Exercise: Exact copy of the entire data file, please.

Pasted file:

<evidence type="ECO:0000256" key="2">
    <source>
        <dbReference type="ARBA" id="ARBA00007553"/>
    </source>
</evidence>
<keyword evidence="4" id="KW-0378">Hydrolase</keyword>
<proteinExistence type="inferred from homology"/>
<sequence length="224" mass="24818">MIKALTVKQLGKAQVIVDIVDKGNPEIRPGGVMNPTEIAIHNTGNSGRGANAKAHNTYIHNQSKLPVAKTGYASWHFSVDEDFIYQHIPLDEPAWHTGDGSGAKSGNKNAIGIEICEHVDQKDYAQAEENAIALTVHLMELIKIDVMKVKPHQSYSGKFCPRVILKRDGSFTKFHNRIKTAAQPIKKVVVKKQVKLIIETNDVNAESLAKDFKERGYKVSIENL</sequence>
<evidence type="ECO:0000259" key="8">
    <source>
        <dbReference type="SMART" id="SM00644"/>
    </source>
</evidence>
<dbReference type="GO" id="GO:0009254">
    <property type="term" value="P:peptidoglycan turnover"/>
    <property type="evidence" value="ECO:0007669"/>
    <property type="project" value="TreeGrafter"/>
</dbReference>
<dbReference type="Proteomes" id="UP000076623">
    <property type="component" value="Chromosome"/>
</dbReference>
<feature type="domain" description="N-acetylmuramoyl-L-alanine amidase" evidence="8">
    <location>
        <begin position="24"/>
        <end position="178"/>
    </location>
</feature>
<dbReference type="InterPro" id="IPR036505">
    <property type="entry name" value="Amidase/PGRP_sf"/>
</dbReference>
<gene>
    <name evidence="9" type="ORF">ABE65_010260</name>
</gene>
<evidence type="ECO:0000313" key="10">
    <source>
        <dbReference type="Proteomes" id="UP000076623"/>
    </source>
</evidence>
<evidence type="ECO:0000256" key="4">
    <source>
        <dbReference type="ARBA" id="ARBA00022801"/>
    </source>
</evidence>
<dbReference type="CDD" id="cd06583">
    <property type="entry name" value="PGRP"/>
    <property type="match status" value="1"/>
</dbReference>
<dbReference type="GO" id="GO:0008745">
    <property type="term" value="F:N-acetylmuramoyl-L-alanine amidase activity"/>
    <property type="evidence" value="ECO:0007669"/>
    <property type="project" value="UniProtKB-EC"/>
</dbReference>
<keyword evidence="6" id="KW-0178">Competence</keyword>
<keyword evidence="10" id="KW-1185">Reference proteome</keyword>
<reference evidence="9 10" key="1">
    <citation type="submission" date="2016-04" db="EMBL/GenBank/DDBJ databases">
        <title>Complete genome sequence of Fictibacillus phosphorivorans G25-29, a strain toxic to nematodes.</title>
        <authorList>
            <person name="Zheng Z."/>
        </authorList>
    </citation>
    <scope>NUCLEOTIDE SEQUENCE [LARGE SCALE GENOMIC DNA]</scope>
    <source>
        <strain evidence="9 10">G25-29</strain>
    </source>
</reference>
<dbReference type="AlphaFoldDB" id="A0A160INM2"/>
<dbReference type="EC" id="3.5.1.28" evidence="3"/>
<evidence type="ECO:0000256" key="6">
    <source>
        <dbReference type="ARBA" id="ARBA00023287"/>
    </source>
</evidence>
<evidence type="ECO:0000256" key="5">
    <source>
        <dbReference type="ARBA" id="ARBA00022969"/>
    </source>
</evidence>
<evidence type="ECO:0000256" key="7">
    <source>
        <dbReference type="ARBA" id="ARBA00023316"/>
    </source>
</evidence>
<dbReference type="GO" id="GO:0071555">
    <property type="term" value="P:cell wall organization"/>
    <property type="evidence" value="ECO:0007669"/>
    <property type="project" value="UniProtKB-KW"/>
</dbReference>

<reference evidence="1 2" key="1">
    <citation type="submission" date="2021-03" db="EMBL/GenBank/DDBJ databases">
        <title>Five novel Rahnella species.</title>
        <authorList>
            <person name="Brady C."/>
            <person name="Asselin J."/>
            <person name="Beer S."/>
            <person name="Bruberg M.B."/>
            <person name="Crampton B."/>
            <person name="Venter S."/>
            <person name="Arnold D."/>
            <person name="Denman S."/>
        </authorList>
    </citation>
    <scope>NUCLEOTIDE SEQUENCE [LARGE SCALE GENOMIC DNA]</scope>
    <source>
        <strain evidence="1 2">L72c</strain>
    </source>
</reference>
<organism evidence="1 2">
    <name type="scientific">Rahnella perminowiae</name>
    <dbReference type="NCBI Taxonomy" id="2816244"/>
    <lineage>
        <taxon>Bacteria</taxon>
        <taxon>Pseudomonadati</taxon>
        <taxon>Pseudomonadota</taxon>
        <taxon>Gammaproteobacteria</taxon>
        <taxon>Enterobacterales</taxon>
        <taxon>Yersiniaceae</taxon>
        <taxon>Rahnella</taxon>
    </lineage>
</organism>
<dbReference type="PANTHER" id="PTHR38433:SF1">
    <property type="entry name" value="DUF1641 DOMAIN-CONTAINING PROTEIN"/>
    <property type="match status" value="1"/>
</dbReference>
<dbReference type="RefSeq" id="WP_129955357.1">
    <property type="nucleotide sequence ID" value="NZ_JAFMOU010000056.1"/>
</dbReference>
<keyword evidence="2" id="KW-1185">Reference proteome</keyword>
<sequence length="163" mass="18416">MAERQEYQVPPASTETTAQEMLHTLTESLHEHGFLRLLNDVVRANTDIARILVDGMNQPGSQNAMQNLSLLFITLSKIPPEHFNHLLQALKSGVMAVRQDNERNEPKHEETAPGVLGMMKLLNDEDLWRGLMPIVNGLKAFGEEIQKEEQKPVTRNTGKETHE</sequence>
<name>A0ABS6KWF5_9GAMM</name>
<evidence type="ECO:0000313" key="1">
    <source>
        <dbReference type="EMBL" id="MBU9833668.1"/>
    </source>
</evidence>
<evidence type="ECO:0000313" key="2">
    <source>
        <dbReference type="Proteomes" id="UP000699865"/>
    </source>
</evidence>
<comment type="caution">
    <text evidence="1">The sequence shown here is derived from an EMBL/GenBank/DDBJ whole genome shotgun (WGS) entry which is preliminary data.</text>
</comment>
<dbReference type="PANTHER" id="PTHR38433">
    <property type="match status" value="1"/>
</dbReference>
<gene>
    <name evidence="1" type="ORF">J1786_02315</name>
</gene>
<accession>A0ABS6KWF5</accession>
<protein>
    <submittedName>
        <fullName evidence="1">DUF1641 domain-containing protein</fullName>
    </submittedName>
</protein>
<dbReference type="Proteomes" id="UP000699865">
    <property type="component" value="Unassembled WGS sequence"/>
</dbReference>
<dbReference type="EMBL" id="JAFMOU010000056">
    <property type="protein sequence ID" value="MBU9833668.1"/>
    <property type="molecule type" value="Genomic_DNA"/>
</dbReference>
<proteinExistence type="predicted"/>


<evidence type="ECO:0000256" key="2">
    <source>
        <dbReference type="ARBA" id="ARBA00007553"/>
    </source>
</evidence>
<keyword evidence="4" id="KW-0378">Hydrolase</keyword>
<proteinExistence type="inferred from homology"/>
<sequence length="224" mass="24818">MIKALTVKQLGKAQVIVDIVDKGNPEIRPGGVMNPTEIAIHNTGNSGRGANAKAHNTYIHNQSKLPVAKTGYASWHFSVDEDFIYQHIPLDEPAWHTGDGSGAKSGNKNAIGIEICEHVDQKDYAQAEENAIALTVHLMELIKIDVMKVKPHQSYSGKFCPRVILKRDGSFTKFHNRIKTAAQPIKKVVVKKQVKLIIETNDVNAESLAKDFKERGYKVSIENL</sequence>
<evidence type="ECO:0000259" key="8">
    <source>
        <dbReference type="SMART" id="SM00644"/>
    </source>
</evidence>
<dbReference type="GO" id="GO:0009254">
    <property type="term" value="P:peptidoglycan turnover"/>
    <property type="evidence" value="ECO:0007669"/>
    <property type="project" value="TreeGrafter"/>
</dbReference>
<dbReference type="Proteomes" id="UP000076623">
    <property type="component" value="Chromosome"/>
</dbReference>
<feature type="domain" description="N-acetylmuramoyl-L-alanine amidase" evidence="8">
    <location>
        <begin position="24"/>
        <end position="178"/>
    </location>
</feature>
<dbReference type="InterPro" id="IPR036505">
    <property type="entry name" value="Amidase/PGRP_sf"/>
</dbReference>
<gene>
    <name evidence="9" type="ORF">ABE65_010260</name>
</gene>
<evidence type="ECO:0000313" key="10">
    <source>
        <dbReference type="Proteomes" id="UP000076623"/>
    </source>
</evidence>
<evidence type="ECO:0000256" key="4">
    <source>
        <dbReference type="ARBA" id="ARBA00022801"/>
    </source>
</evidence>
<dbReference type="CDD" id="cd06583">
    <property type="entry name" value="PGRP"/>
    <property type="match status" value="1"/>
</dbReference>
<dbReference type="GO" id="GO:0008745">
    <property type="term" value="F:N-acetylmuramoyl-L-alanine amidase activity"/>
    <property type="evidence" value="ECO:0007669"/>
    <property type="project" value="UniProtKB-EC"/>
</dbReference>
<keyword evidence="6" id="KW-0178">Competence</keyword>
<keyword evidence="10" id="KW-1185">Reference proteome</keyword>
<reference evidence="9 10" key="1">
    <citation type="submission" date="2016-04" db="EMBL/GenBank/DDBJ databases">
        <title>Complete genome sequence of Fictibacillus phosphorivorans G25-29, a strain toxic to nematodes.</title>
        <authorList>
            <person name="Zheng Z."/>
        </authorList>
    </citation>
    <scope>NUCLEOTIDE SEQUENCE [LARGE SCALE GENOMIC DNA]</scope>
    <source>
        <strain evidence="9 10">G25-29</strain>
    </source>
</reference>
<dbReference type="AlphaFoldDB" id="A0A160INM2"/>
<dbReference type="EC" id="3.5.1.28" evidence="3"/>
<evidence type="ECO:0000256" key="6">
    <source>
        <dbReference type="ARBA" id="ARBA00023287"/>
    </source>
</evidence>
<evidence type="ECO:0000256" key="5">
    <source>
        <dbReference type="ARBA" id="ARBA00022969"/>
    </source>
</evidence>
<evidence type="ECO:0000256" key="7">
    <source>
        <dbReference type="ARBA" id="ARBA00023316"/>
    </source>
</evidence>
<dbReference type="GO" id="GO:0071555">
    <property type="term" value="P:cell wall organization"/>
    <property type="evidence" value="ECO:0007669"/>
    <property type="project" value="UniProtKB-KW"/>
</dbReference>

<reference evidence="1 2" key="1">
    <citation type="submission" date="2021-03" db="EMBL/GenBank/DDBJ databases">
        <title>Five novel Rahnella species.</title>
        <authorList>
            <person name="Brady C."/>
            <person name="Asselin J."/>
            <person name="Beer S."/>
            <person name="Bruberg M.B."/>
            <person name="Crampton B."/>
            <person name="Venter S."/>
            <person name="Arnold D."/>
            <person name="Denman S."/>
        </authorList>
    </citation>
    <scope>NUCLEOTIDE SEQUENCE [LARGE SCALE GENOMIC DNA]</scope>
    <source>
        <strain evidence="1 2">L72c</strain>
    </source>
</reference>
<organism evidence="1 2">
    <name type="scientific">Rahnella perminowiae</name>
    <dbReference type="NCBI Taxonomy" id="2816244"/>
    <lineage>
        <taxon>Bacteria</taxon>
        <taxon>Pseudomonadati</taxon>
        <taxon>Pseudomonadota</taxon>
        <taxon>Gammaproteobacteria</taxon>
        <taxon>Enterobacterales</taxon>
        <taxon>Yersiniaceae</taxon>
        <taxon>Rahnella</taxon>
    </lineage>
</organism>
<dbReference type="PANTHER" id="PTHR38433:SF1">
    <property type="entry name" value="DUF1641 DOMAIN-CONTAINING PROTEIN"/>
    <property type="match status" value="1"/>
</dbReference>
<dbReference type="RefSeq" id="WP_129955357.1">
    <property type="nucleotide sequence ID" value="NZ_JAFMOU010000056.1"/>
</dbReference>
<keyword evidence="2" id="KW-1185">Reference proteome</keyword>
<sequence length="163" mass="18416">MAERQEYQVPPASTETTAQEMLHTLTESLHEHGFLRLLNDVVRANTDIARILVDGMNQPGSQNAMQNLSLLFITLSKIPPEHFNHLLQALKSGVMAVRQDNERNEPKHEETAPGVLGMMKLLNDEDLWRGLMPIVNGLKAFGEEIQKEEQKPVTRNTGKETHE</sequence>
<name>A0ABS6KWF5_9GAMM</name>
<evidence type="ECO:0000313" key="1">
    <source>
        <dbReference type="EMBL" id="MBU9833668.1"/>
    </source>
</evidence>
<evidence type="ECO:0000313" key="2">
    <source>
        <dbReference type="Proteomes" id="UP000699865"/>
    </source>
</evidence>
<comment type="caution">
    <text evidence="1">The sequence shown here is derived from an EMBL/GenBank/DDBJ whole genome shotgun (WGS) entry which is preliminary data.</text>
</comment>
<dbReference type="PANTHER" id="PTHR38433">
    <property type="match status" value="1"/>
</dbReference>
<gene>
    <name evidence="1" type="ORF">J1786_02315</name>
</gene>
<accession>A0ABS6KWF5</accession>
<protein>
    <submittedName>
        <fullName evidence="1">DUF1641 domain-containing protein</fullName>
    </submittedName>
</protein>
<dbReference type="Proteomes" id="UP000699865">
    <property type="component" value="Unassembled WGS sequence"/>
</dbReference>
<dbReference type="EMBL" id="JAFMOU010000056">
    <property type="protein sequence ID" value="MBU9833668.1"/>
    <property type="molecule type" value="Genomic_DNA"/>
</dbReference>
<proteinExistence type="predicted"/>